Hearst’s Cosmopolitan brand is looking to make headway into the strong and growing Hispanic market through the launch of the new English-language Cosmopolitan Latina.
The standalone magazine, set to launch in May 2012, will be published in both print and digital format twice a year, starting with a distribution of 545,000 and with plans for an increase in frequency and distribution in 2013, according to Cosmopolitan publisher Donna Kalajian Lagani. The brand will have a “content hub” on Cosmopolitan.com for now, adds Lagani, but may eventually move to its own site. Former managing editor of Studio One Networks’ LasFabulosas.com. Michelle Herrera Mulligan will edit the product, along with a freelance and internal staff.
Cosmo “looked seriously” at its Latina readership following the “huge jump in the U.S. Hispanic population” revealed by the 2010 census, says Lagani. It found, as a result, that one in four Latina women between the ages of eighteen and thirty-four already reads Cosmo but that this reader demographic “would love to see content even more tailored to her specific needs, cultural identity and beauty and fashion sensibility.”
The brand’s 103,760-circ Cosmopolitan en Espanol is published only in Spanish, through a joint venture between Hearst and Virginia Gardens, Florida-based ET Publishing International LLC.
Bolstering Cosmo’s strategy is data from the Carat Hispanic Consumer Connection Study, which finds that 28 percent of Latina women are not served by the traditional strategy of marketing to Hispanic consumers in Spanish. “They are connected to their cultural roots, but are much more engaged with general market media,” says Lagani. Reaching them through general market channels “makes the most sense,” she says, but “there is a need to identify and amplify cultural cues and incorporate relevant Latina type content” within this realm.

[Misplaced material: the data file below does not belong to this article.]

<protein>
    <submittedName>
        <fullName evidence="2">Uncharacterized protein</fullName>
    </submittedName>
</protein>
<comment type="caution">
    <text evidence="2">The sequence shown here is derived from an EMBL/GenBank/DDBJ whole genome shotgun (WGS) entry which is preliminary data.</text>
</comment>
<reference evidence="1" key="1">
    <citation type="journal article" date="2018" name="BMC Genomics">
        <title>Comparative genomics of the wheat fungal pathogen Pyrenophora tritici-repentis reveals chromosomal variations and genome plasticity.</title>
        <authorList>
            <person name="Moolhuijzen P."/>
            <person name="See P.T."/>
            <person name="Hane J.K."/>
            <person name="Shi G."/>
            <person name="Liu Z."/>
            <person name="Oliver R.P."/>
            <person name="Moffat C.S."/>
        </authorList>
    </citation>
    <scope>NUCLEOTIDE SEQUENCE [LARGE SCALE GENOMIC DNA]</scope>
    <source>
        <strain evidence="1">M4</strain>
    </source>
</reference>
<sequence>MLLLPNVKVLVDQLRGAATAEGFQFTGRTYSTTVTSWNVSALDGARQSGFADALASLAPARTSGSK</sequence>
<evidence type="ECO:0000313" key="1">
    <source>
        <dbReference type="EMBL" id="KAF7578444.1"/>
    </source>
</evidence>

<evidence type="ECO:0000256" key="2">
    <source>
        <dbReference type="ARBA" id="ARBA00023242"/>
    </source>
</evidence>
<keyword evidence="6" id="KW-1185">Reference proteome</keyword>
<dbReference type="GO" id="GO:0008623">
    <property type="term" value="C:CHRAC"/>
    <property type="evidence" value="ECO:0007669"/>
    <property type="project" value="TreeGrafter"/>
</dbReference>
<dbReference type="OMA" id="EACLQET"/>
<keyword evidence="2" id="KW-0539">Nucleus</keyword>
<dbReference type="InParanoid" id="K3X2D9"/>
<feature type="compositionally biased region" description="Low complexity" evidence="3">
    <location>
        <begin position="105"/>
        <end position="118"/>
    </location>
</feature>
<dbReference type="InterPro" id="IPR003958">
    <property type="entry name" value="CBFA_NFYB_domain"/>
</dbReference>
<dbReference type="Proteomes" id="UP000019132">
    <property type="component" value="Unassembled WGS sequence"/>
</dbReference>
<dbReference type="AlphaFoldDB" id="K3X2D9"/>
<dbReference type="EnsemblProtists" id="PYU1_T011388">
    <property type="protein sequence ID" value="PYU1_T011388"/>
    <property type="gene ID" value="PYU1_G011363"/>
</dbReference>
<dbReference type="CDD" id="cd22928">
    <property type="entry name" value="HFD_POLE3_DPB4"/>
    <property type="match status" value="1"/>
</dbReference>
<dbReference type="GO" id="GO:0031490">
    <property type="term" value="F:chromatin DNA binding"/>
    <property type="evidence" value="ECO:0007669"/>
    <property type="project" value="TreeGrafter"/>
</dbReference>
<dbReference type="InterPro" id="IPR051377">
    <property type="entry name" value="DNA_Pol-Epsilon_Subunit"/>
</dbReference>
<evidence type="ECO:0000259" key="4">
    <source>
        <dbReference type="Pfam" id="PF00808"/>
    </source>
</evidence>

Cosmo Latina expands an increasingly healthy Hispanic magazine sector, which saw a 26.5 percent bump in ad revenue year-over-year for the first ten months of 2011, according to Media Economics Group’s HispanicMagazineMonitor (HMM). This number suggests a rapid acceleration of growth compared to a 3.9 percent increase in ad revenue between 2010 and 2009 and a staggering 27.1 percent drop between 2009 and 2008.
Time Inc.’s Spanish-language People en Espanol tops HMM’s list of Hispanic titles, with revenue up 43.4 percent to $53.1 million compared to the same period 2010, followed by English-language title Latina and Spanish-language Siempre Mujer with $25.4 million (up 15.4 percent) and $15.5 million (up 58.7 percent) respectively.
Cosmo en Espanol ranked ninth with revenue at 3.8 million, a 42.7 percent increase from the same period 2010.